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Business Buyers – Stop complaining about realtors

by Ana Lopez
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After working with potential business buyers and sellers for over thirty years, one of the most common complaints I hear is about business brokers. It’s common for buyers to complain about the theory that business brokers don’t respond to inquiries, that they want an offer before providing meaningful information, that the add-backs they’re proposing make no sense, and the list goes on.

Yes, indeed, it is true that many brokers are guilty of these violations, but certainly not all of them. More importantly, buyers play an equal, if not greater, role in the shortcomings of the business buying process.

Understand their role

Business brokers do not represent buyers; unless they are hired and paid by them. They represent the seller or the deal. They are not your advisor. Their role is to provide information, answer questions, act as a buffer between the parties and move the deal forward. They’ve done this before and so they understand the process. They know how to reach the finish line. Furthermore, there are cases where the seller has instructed them on what they are or are not willing to provide to buyers and when.

For many buyers, the only comparable scenario they can relate to when buying a business is the experience they had buying a home. The real estate agent probably held their hands, happily took them to the one ad, and called a bunch on their behalf. This is not how corporate brokers work and for good reason. When a broker has a potential buyer, outside of unforeseen circumstances, the majority will make a purchase. When it comes to companies, less than 10 percent of people who look for a company ever make an acquisition. As such, brokers must be discriminatory. This is no excuse for unprofessionalism. However, it is the reality. There are many excellent brokers and many terrible ones, which leads us to the next point.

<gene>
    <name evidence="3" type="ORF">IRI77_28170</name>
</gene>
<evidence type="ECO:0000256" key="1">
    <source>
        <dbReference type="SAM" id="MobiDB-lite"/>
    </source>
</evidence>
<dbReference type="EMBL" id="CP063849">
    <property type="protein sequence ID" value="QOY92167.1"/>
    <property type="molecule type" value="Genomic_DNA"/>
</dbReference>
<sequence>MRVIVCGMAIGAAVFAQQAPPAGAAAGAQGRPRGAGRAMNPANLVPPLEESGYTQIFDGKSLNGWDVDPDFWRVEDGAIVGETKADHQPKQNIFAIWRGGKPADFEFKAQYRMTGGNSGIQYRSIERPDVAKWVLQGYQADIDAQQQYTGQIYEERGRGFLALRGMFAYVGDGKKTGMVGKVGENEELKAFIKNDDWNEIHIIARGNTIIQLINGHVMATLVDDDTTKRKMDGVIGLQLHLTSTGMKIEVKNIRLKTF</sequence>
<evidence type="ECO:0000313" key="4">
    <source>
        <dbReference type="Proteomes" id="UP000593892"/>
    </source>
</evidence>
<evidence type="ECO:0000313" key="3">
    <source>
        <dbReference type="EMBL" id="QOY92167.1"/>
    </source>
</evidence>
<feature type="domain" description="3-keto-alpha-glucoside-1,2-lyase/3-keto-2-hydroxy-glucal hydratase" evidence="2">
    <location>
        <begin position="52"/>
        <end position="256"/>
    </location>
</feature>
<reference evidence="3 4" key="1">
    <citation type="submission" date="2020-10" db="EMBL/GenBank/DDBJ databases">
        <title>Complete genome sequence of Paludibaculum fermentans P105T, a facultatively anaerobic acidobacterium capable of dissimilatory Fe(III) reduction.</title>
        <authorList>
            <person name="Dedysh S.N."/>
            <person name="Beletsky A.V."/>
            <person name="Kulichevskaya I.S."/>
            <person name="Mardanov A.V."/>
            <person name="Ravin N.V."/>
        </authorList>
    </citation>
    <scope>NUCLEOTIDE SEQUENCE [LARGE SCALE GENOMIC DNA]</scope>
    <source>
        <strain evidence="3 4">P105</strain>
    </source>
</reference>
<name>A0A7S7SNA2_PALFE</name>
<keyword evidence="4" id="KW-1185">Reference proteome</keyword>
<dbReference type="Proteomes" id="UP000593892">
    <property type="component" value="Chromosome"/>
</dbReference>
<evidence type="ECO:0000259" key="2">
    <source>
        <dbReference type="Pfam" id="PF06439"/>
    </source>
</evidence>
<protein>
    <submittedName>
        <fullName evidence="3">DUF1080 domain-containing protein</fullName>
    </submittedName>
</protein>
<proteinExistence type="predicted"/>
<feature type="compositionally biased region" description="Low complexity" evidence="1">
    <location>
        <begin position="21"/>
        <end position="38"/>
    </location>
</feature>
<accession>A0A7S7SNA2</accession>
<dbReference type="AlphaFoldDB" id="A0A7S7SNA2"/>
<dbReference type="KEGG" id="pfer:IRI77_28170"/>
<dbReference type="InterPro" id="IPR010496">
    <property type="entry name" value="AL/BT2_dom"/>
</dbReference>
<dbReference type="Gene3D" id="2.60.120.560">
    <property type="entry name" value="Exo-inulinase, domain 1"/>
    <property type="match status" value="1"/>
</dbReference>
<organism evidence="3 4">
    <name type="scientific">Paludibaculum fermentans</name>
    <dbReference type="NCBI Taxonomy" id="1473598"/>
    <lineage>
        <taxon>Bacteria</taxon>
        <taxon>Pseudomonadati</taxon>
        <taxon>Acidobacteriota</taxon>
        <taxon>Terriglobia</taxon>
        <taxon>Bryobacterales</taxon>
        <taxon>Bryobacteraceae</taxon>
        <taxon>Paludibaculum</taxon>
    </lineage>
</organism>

Separate yourself from the crowd

The success or failure of a buyer is up to the buyer, not the broker. You have to get the situation under control. The broker is a channel to close the deal. They play a role, but cannot determine your future. They want to make a deal just as much as a buyer, if not more. After all, if they don’t sell the company, they don’t get paid.

Your knowledge, or lack thereof, of the various stages in the business buying process is what will determine the outcome. If you have never bought a business before, regardless of your ability to possibly run a business, the first step is to get an education. How on earth can you expect to make such a crucial decision if you don’t have a certain level of expertise? Besides, why would anyone want to make a decision of this magnitude without having as much knowledge as possible?

What you know will help you; what you don’t know will kill you. If you don’t have a wealth of experience buying a business, get educated on every aspect of the buying process. If not, you are likely to become another one of the ninety percent plus who never completes a trade.

During the first step of the process, when buyers inquire about a business for sale, for example, and particularly through the online marketplaces, they should be aware that estate agents can be inundated with questions about some listings. Submitting generic requests without context or background will not be effective. A buyer’s inquiry should clearly state that you:

  • an immediate timeline to buy
  • the resources to complete an acquisition
  • full intent to perform an NDA to receive additional information

This is the ultimate marathon, not a sprint

The business buying process takes time. There are logical steps to follow. All the information a buyer needs to decide whether to proceed will be provided at the right time. If not, that alone helps make the decision to run away easy.

In my experience, the most important trait successful buyers possess is the ability to build trust and engage in effective dialogue with the seller and their representative. The reverse also applies to the selling side. In almost all cases, when a buyer and seller trust each other, and the buyer wants to buy and the seller wants to sell, it is almost impossible to stop them from closing a deal.

There’s no point in hanging up or arguing every issue. You’re not going to win every point; that strategy gets old fast. While the concept of a win-win scenario sounds wonderful, it is not realistic. The goal is that both parties are reasonably satisfied. Just as no company is perfect, no deal is perfect.

Make the journey easy

Good companies sell fast, regardless of the economy. By being a well-educated buyer, demonstrating that you are serious, having thoughtful discussions with empathy for the seller’s concerns and pain points, and approaching interactions with seller and broker with the understanding that certain steps must be followed , you will find that the process must be followed. more effective in almost all cases.

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